Early colorectal cancer screening essential to prevention, increasing cure rate

Submitted to the Herald Review

OSCEOLA COUNTY — Central Michigan District Health Department wants to make consumers aware colorectal cancer, although a potentially life-threatening disease, is preventable with early detection.

Colorectal cancer is the third most common cancer diagnosed in both men and women in the United States. The American Cancer Society’s estimates for the number of colorectal cancer cases in the United States for 2018 are 97,220 new cases of colon cancer and 43,030 new cases of rectal cancer. Overall, the lifetime risk of developing colorectal cancer is about 1 in 22 (4.49 percent) for men and 1 in 24 (4.15 percent) for women. It is expected to cause about 50,630 deaths during 2018.

However, the death rate from colorectal cancer has been dropping in both men and women for several decades. There are a number of likely reasons for this. One is that colorectal polyps are being found earlier by screening and removed before they can develop into cancers or are being found when the disease is easier to treat. In addition, treatment for colorectal cancer has improved over the last few decades. As a result, there are now more than 1 million survivors of colorectal cancer in the United States.

There are often no symptoms when colorectal cancer is first developing which means it can only be detected through regular early screening. Being over age 50, having a family history of colorectal cancer, colon polyps, being overweight, physically inactive and eating large amounts of red meat are all factors that create a higher risk for colorectal cancer. All men and women of average risk for colorectal cancer should have regular colorectal cancer screening starting at the age of 50. Your doctor may recommend earlier screening if you have one or more risk factors. Call your medical care provider and ask about his/her recommendations for screening.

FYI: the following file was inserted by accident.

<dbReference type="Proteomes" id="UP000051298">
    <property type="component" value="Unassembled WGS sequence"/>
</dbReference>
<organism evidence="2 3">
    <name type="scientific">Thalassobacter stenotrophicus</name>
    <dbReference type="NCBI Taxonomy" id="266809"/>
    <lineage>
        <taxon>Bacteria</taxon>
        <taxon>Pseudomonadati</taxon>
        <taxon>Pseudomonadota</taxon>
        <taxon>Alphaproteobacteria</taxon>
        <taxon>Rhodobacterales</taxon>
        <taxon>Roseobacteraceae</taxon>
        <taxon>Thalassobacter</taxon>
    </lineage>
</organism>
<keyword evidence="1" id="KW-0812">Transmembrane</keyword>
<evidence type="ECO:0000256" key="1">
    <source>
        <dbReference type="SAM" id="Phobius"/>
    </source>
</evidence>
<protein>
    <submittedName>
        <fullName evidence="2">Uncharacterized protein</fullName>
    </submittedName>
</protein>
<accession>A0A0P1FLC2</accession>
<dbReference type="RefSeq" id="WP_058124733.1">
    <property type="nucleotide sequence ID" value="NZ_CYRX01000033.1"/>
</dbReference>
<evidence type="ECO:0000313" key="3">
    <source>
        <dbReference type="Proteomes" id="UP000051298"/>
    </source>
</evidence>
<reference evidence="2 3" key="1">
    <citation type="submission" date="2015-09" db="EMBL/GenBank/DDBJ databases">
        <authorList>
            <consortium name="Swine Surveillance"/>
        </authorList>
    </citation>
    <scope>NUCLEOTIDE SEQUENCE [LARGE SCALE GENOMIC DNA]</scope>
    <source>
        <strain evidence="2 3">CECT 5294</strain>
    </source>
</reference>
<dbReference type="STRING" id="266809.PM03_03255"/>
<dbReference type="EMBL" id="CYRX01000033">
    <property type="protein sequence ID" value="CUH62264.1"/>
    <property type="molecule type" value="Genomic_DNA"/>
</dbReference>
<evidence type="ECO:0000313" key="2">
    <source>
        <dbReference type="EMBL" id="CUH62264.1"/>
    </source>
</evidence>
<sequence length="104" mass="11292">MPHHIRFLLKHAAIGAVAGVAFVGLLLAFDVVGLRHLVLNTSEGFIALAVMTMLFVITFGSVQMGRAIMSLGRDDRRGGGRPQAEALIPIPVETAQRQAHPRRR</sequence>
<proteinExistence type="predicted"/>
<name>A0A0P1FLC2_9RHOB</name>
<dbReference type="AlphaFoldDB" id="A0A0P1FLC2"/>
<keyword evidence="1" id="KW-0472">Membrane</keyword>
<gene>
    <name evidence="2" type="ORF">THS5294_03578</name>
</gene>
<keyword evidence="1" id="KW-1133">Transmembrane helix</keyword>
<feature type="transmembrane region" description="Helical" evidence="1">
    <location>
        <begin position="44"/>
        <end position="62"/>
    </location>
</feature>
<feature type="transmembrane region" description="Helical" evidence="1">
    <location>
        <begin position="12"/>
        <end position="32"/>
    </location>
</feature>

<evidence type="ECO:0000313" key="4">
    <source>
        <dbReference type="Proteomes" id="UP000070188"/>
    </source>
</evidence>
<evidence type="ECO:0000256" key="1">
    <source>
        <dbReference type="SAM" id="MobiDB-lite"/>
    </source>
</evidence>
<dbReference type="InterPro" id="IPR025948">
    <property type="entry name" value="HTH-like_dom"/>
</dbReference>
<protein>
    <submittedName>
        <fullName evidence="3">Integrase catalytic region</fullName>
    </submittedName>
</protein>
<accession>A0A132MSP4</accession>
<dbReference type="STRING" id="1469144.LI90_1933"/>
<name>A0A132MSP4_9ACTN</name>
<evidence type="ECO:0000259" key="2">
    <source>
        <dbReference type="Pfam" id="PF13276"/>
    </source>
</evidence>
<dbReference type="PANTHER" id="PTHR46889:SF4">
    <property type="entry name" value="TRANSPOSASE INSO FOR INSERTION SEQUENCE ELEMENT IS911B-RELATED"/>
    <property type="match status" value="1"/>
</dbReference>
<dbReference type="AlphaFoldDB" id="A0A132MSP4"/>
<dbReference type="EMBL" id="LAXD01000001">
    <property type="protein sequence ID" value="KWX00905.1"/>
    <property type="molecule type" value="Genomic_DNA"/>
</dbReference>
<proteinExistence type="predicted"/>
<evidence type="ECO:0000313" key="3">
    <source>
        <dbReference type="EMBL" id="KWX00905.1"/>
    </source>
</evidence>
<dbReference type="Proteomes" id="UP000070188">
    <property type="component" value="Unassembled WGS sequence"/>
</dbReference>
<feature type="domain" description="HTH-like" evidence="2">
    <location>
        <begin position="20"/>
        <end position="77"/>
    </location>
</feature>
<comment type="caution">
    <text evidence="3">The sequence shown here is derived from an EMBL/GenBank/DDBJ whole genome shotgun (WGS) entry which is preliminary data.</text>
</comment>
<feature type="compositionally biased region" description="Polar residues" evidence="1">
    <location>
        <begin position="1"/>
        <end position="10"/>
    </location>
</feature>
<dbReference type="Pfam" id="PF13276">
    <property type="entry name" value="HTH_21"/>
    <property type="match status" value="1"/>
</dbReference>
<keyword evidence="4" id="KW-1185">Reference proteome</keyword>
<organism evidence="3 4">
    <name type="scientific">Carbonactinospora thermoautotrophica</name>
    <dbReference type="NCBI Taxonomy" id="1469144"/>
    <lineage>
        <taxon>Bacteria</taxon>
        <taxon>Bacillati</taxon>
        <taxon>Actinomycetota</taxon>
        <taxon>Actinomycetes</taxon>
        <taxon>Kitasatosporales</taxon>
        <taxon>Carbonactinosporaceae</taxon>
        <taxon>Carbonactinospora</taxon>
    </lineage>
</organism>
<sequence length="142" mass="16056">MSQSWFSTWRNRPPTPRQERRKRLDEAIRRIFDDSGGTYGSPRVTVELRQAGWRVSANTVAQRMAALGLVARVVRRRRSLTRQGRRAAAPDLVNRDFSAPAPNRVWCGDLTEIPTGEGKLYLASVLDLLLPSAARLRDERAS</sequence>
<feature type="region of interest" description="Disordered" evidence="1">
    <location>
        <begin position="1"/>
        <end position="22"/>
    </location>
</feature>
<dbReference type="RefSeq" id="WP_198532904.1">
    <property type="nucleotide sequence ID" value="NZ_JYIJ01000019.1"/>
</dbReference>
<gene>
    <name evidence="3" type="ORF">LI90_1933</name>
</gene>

Lifestyle modifications can significantly decrease your risk of developing colorectal cancer. Some of these modifications include: eating fruits, vegetables and high fiber foods, exercising regularly, limiting your alcohol consumption and maintaining a healthy body weight.

If you’ve been diagnosed with colorectal cancer, your cancer care team will discuss your treatment options with you. There are several options for treating colorectal cancer but the most successful option starts with catching it early by participating in prevention screenings.

This article has been brought to you by Central Michigan District Health Department, which serves the counties of Arenac, Clare, Gladwin, Isabella, Osceola and Roscommon. Visit the website at cmdhd.org, find the Central Michigan District Health Department on Facebook or follow it on Twitter @CMiDHD.